The sizzling sounds of success

Entrepreneur parlays hotdog carts into worldwide business

The hotdog pulled Will Hodgskiss from the brink of ruin. In return, Canada’s food-and-drink cart king is bringing the humble fare a higher level of respectability.

In 1989, Hodgskiss was trying to make ends meet selling sofas at a Burlington furniture store when he was inspired by the most unlikely of sources – the store’s resident hotdog vendor.

“I noticed the hotdog guy was doing better than I was”, Hodgkiss said.

Thirteen years later, at the tail end of a remarkable rags-to-riches story, Hodgskiss is the owner of Willy Dog, a colorful Kingston based international hotdog cart franchise. He has operations in New Zealand and Venezuela and is Canada’s largest hotdog cart manufacturer.

How did Hodgkiss do it?

Some insight into the man can be found in his cluttered home office in Kingston’s west end. Hanging on the wall is a framed and time-faded copy of the RCMP’s 1947 motto “The man who never thought he could do anything… never did anything”.

The message came from his father Malcolm Hodgskiss – a boxer who fought his way around the world and then, from nothing, built a small chain of photographic studios.

Hodgskiss was about 20 years old when his dad died, leaving him in charge of his six-store chain, Hodgskiss Studios.

While earning a sociology degree at McMaster University, Hodgskiss added four stores to the chain and turned six into franchises.

In 1985, he sold his share of the business to his sister and began investing in residential real estate.

By the time he was 30, he owned 28 pieces of property, drove a Mercedes and lived in a mansion in a tony Hamilton neighborhood.

It all came crashing down when he guaranteed a loan for a relative that, he said, was never repaid.

He had to take a job selling furniture and sold his assets to cover the debt.

“I bought my first hotdog cart in 1989 while still at the Brick and hired a couple of pretty girls to run it”, Hodgskiss said.

He set up the cart in front of a Canadian Tire store in Hagersville, a village south of Brantford.

Over three years, he bought 15 carts and learned the business the hard way.

“Contrary to what a lot of people think, you don’t just set up and people start throwing money at you”, he said.

“Location is crucial and even 10 feet can make the difference between failing and succeeding. The hours you run at – all that stuff can make a difference.”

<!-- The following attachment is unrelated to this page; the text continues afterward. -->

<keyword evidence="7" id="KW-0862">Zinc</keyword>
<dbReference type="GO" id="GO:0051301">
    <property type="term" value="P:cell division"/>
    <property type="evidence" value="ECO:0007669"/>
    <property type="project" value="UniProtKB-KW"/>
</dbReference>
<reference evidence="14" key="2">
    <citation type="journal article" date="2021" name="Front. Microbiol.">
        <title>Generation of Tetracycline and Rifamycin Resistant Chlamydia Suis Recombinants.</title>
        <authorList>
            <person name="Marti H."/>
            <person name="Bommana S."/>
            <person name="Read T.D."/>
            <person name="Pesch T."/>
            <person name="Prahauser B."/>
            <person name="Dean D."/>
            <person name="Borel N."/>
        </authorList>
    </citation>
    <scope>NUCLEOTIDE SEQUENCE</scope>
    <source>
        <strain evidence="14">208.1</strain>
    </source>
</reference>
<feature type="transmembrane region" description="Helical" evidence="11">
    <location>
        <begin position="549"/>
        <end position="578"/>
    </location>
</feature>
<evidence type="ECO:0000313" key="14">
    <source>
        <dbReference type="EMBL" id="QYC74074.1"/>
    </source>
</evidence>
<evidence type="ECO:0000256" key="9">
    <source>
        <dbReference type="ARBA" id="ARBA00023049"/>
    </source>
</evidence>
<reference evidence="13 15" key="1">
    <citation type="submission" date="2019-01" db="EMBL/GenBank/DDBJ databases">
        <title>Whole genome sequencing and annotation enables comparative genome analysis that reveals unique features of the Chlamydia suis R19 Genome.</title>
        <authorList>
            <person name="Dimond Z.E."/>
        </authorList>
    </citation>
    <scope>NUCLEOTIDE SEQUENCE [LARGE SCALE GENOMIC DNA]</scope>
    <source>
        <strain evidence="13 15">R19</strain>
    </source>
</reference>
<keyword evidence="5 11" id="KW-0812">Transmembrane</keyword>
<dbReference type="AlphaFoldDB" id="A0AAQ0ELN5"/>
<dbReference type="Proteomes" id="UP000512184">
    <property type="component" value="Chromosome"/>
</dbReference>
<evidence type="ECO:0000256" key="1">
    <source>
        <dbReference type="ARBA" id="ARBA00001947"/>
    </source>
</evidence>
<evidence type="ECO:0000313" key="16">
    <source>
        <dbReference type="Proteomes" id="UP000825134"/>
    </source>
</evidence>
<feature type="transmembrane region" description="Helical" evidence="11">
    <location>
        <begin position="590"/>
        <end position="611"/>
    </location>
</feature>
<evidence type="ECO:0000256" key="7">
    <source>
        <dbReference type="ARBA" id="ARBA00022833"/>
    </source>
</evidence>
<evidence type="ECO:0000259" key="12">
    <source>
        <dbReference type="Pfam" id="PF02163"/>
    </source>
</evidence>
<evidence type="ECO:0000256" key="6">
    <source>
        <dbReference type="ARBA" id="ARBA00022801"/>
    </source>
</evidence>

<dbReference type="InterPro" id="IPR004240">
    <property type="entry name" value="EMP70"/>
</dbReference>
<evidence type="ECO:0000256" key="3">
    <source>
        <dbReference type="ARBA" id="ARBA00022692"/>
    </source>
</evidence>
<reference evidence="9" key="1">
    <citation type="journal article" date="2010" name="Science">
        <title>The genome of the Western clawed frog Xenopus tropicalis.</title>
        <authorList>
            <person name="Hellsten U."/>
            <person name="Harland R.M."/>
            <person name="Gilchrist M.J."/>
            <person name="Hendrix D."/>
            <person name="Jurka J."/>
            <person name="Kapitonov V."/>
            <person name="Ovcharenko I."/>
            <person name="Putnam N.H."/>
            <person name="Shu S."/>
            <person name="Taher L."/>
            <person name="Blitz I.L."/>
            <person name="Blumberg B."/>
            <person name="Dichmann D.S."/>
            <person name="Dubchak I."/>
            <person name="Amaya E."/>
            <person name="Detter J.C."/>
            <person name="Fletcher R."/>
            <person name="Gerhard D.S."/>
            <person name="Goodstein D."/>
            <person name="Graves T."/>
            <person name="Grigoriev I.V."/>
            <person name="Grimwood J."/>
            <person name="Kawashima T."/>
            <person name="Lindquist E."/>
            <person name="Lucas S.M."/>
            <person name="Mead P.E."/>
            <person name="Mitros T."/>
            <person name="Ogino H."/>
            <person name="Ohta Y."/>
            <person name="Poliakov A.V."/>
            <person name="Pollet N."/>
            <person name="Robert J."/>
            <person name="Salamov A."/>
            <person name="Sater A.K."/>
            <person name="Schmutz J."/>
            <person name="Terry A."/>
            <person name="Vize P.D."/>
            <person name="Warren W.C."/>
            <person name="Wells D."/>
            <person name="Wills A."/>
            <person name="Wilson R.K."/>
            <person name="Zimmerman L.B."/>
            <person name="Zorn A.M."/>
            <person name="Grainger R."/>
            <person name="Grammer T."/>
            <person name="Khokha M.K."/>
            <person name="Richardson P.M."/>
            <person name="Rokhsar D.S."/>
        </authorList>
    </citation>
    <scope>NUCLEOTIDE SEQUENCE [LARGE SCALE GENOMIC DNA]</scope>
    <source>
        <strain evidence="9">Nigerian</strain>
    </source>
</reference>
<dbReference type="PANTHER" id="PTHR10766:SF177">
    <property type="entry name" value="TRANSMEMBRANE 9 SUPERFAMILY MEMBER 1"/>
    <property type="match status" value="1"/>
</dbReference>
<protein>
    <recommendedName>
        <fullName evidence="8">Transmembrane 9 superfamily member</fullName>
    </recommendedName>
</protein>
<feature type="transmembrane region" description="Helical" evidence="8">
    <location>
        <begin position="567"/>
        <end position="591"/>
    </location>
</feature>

When the business started making money, Hodgskiss wanted to expand, but staffing was a nightmare – many of the employees the hotdog business attracted were after quick cash and weren’t very responsible or reliable.

Hodgskiss had been successful in franchising the family business and started working on how he could do the same with his hotdog cart business.

“My dad always said, if you’re going to do something, it would be a good idea to be different”, he said.

It appeared as if no one had done anything different in the hotdog vending business for decades.

The steel box hotdog carts hadn’t changed in 75 years. Most owners were independents and their businesses usually weren’t very well run, Hodgskiss said.

Hence the creation of the hotdog shaped hotdog cart. It took him a year and four builders to put together the Willy dog cart, shaped like a colorful, seven foot hotdog.

About this time Hodgskiss, his wife and children moved to Kingston to be closer to his wife’s family.

Drawing upon his experience in franchising the family photo studios and launching his own successful hotdog business, Hodgskiss wrote what he believes are successful franchise rules with the aim of cleaning up the image of the hotdog vendor.

Franchisees pay at least $7500 for a towable Willy Dog cart and franchise. This includes access to a 24-hour helpline, training and set-up, help in finding locations, $2 million in liability insurance, wholesale meat products prepackaged with the Willy Dog name on them, and licensing assistance.

There are strict rules in Willy Dog franchise ownership. Servers must wear the Willy Dog uniform and owners can only sell meat that has been pre-packaged in Willy Dog packaging.

With such an eye-catching image, many of the carts sell themselves to potential franchisers, Hodgskiss said.

“The cart says to people that we take (the hotdog business) seriously and that they stand a pretty good chance of getting a decent product properly prepared from an operator that looks the part, not some scruffy bum who hasn’t shaved for a week and is smoking a cigarette.”

There are Willy Dog franchises in seven countries.

About 18 months ago , Hodgskiss expanded again and began manufacturing and selling New-York style hotdog carts, called the New Yorker, which are made north of Kingston.

The Willy Dog is manufactured in Ontario and both carts are assembled at Hodgkiss’ Kingston warehouse.

He estimates there are about 500 New Yorker in use around the world and that there are about 200 Willy Dog franchisees.

Even though Hodgskiss expects New Yorker sales to double annually for the next few years, he is now working on a new product- a miniature Willy Dog for use in gas stations and convenience stores.

“I’m just warming up”, he said.

“There are a lot of great ideas out there that will make you a millionaire… and when we’ve thought up all the good ideas, we just have to go back and re-invent them”.

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